And so we got all our work done and we went to report to the community. And we had, of course, a standing room only audience. And the first person who got up to talk was the fish biologist, and he started talking about all the work they had done on the lake, and how they had carefully randomly sampled at different levels and different times – he was describing this really complex project. And the first person who stood up to question him said, "you must think we're idiots, the way you're treating us by doing this random careless work." Because that's the only word that they had heard was that they were doing random sampling. And so again, it was one of those instances where I watched scientists sort of hoist themselves on their own petard, their own language, their own world, their own vocabulary. And things just went downhill from there; that meeting never recovered. That scientist, he couldn't backpedal from that. How do you explain to someone the scientific method when you're trying to talk about your results?


So that was an experience for me that suggested that those things have to be thought about really really carefully, and it was worth study. And I've been studying that since. That's what I've been interested in is how it is that you can integrate scientific information and scientists into decision processes around natural resources. And I've been doing a lot of experiments and a lot of different things to try and figure that out. And right now I'm working on a grant that's funded by NOAA thinking about the co-production of knowledge around climate change in particular, that we can't answer people's problems with science because they're not scientific problems. Science can be a part of the answering, but it has to be only a part. So I'm trying to think about how you create networks of people who are working together to solve problems, and that includes the scientists as well as the planners and the county commissioners and the elected officials, as well as the citizens. So we're doing projects around the Pacific Northwest to think about, how do you co-produce knowledge that people can use to adapt to climate change in the Pacific Northwest?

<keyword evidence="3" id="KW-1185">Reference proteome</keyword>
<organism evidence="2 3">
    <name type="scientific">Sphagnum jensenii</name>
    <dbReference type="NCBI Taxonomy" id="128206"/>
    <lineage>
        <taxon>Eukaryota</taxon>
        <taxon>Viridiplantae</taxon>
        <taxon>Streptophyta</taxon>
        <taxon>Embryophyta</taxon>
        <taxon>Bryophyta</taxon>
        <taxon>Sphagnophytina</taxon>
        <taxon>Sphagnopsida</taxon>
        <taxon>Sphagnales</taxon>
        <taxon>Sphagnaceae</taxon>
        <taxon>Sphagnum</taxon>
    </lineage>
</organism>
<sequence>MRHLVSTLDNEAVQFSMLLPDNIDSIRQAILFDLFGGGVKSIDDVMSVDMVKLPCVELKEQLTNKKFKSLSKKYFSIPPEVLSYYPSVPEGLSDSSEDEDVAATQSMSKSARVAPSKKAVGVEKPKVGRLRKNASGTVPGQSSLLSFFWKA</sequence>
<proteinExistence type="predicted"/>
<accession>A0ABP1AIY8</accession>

And that's how I got started, watching that debacle in Klamath Falls going, "oh my gosh. There's gotta be a better way to do this. We've gotta be better at this." So that was my Klamath Falls – it was kind of an inspiration but I will never, I never want to go back there. It was horrifying.

CP: You mentioned the work on climate change – is what you are learning or researching, is it making you hopeful at all for?

DL: [shakes head]

CP: No.